Rice typically is grown in hot, humid areas. Yet, a Marquette University researcher has successfully cultivated a small crop on the edge of Milwaukee.
The rice harvest happened on a sun-drenched, but cold morning late last October in Ozaukee County. The one-acre paddy is located on a former family farm that is managed by the Mequon Nature Preserve.
Pai Lor was among a cluster of people helping with the harvest. She grew rice with her family during the first 35 years of her life in her native Laos.
"We cut by hand and bundle into small bundles. They would sit on top of stalks and dry two to three days,” Lor says.
When she moved to the United States, Lor thought she would never harvest rice again.
But nearly three decades later, she was bending over Wisconsin soil. With a large blade in her other hand, there was a swoosh as she cut the bundle. It’s as if she had never stopped growing rice.
"I remember my time back in Laos, when we gathered the rice," Lor recalls. "We waited to eat from fruits and then we would butcher chickens and pigs to celebrate."
Mayhoua Moua was a child when her family left Laos. This paddy is her introduction to the art of the harvest.
“I was six when I came from Laos. I have never grown rice – never been this close to a rice paddy before. It's reconnecting me to my roots. It’s wonderful.” Moua adds with a laugh, “I don’t want to go back to my office and work."
Not far away, Marquette biologist Michael Schläppi is gathering rice by machine. He rides atop the harvester he bought secondhand from Japan.
Starting in 2011, Schläppi started experimenting with rice varieties from around the globe - planting small paddies on the roof of the building that houses his lab. He eventually hit on a Russian variety that can tolerate Wisconsin’s cold climate.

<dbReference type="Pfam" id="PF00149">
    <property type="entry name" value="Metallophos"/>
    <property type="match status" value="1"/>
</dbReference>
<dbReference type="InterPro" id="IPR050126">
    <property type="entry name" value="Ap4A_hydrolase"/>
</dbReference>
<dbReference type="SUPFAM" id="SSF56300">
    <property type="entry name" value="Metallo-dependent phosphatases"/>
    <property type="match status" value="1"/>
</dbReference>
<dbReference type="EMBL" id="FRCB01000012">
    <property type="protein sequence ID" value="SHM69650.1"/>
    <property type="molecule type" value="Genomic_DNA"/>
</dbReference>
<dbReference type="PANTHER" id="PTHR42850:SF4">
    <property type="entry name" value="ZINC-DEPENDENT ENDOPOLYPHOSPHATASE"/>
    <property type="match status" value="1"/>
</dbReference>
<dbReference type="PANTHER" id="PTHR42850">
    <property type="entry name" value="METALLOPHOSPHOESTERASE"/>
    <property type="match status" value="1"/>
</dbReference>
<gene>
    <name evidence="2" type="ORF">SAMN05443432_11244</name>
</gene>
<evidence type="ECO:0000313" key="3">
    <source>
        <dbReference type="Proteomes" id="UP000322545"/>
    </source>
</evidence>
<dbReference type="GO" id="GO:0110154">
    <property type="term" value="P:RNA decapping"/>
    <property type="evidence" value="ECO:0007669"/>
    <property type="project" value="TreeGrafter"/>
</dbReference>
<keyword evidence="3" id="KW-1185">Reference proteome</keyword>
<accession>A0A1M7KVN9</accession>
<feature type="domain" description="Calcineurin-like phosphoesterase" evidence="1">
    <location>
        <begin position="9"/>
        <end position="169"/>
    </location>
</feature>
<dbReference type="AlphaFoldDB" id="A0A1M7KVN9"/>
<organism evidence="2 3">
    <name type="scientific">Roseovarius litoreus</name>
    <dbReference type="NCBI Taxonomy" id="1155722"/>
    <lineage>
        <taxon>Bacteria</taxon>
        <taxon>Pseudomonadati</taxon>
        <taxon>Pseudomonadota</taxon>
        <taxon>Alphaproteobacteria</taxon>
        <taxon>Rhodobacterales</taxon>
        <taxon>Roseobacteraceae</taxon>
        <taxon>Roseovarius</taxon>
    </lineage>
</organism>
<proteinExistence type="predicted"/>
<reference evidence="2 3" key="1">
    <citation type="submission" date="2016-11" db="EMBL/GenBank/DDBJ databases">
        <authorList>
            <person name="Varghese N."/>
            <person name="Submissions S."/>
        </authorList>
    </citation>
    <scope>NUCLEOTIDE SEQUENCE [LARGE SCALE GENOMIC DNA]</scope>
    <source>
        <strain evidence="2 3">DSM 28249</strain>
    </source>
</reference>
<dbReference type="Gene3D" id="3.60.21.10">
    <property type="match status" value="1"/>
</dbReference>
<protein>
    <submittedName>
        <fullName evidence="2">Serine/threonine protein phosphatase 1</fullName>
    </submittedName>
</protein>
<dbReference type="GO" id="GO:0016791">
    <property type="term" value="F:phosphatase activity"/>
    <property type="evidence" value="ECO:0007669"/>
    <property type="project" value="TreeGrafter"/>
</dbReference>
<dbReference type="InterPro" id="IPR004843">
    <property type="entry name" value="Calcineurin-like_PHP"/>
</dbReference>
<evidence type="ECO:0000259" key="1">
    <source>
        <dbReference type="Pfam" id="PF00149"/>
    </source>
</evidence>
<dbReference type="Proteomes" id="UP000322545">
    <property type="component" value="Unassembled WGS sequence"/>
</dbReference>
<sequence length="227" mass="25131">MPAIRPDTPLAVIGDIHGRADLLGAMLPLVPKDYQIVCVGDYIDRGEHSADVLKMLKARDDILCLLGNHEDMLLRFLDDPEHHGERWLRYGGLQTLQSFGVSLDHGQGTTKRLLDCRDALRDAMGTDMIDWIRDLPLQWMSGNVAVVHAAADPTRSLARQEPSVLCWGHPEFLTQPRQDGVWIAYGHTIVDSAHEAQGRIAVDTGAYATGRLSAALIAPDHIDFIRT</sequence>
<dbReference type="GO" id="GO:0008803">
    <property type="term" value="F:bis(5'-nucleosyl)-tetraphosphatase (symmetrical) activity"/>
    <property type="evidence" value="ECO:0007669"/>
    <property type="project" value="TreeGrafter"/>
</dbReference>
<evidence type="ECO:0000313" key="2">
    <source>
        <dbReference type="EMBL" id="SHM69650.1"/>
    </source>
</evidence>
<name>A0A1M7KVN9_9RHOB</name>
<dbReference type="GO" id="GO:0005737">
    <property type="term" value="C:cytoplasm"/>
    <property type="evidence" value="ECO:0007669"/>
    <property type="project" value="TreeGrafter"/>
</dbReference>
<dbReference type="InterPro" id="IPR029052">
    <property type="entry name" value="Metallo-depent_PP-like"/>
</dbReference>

But Schläppi says he faced new challenges in the field: “We had some drought…..and then the pump didn’t work. That’s why the edges matured much later than the center. A month later geese came and pulled out seedlings."
So he erected fishing line with flags attached to deter the waterfowl. But geese were followed by a parade of other pests - cranes, muskrats, raccoons.
Stephen Petro sees the challenges through a different lens. He's manager of Fondy Farm and works closely with Pai Lor and the other farmers who sell their fresh produce at the Fondy Market in Milwaukee.
"There were tons of dragonflies that found this right away and had nymphs in the water that would climb up the shoots roots and metamorphize into dragonflies. And frogs! There were fish in here a couple of time when pond flooded early in the spring.” Petro adds, “It’s a really interesting ecosystem that this (the paddy) provides."
"It’s so beautiful and it builds the community too," Schläppi says.
Despite the challenges, he says, the harvest was promising - yielding a total of 600 pounds. He dried and hulled the rice inside a barn that remains from the family farm that dates back to 1842.
Schläppi’s committed to the experiment, using proceeds from the sale of his first harvest to help get the second planting season underway by the beginning of June.
And farmer Pai Lor hopes to build her own little paddy this season.
Saturday, Schläppi will be selling what's left of the harvest at the Milwaukee Winter Farmers Market.
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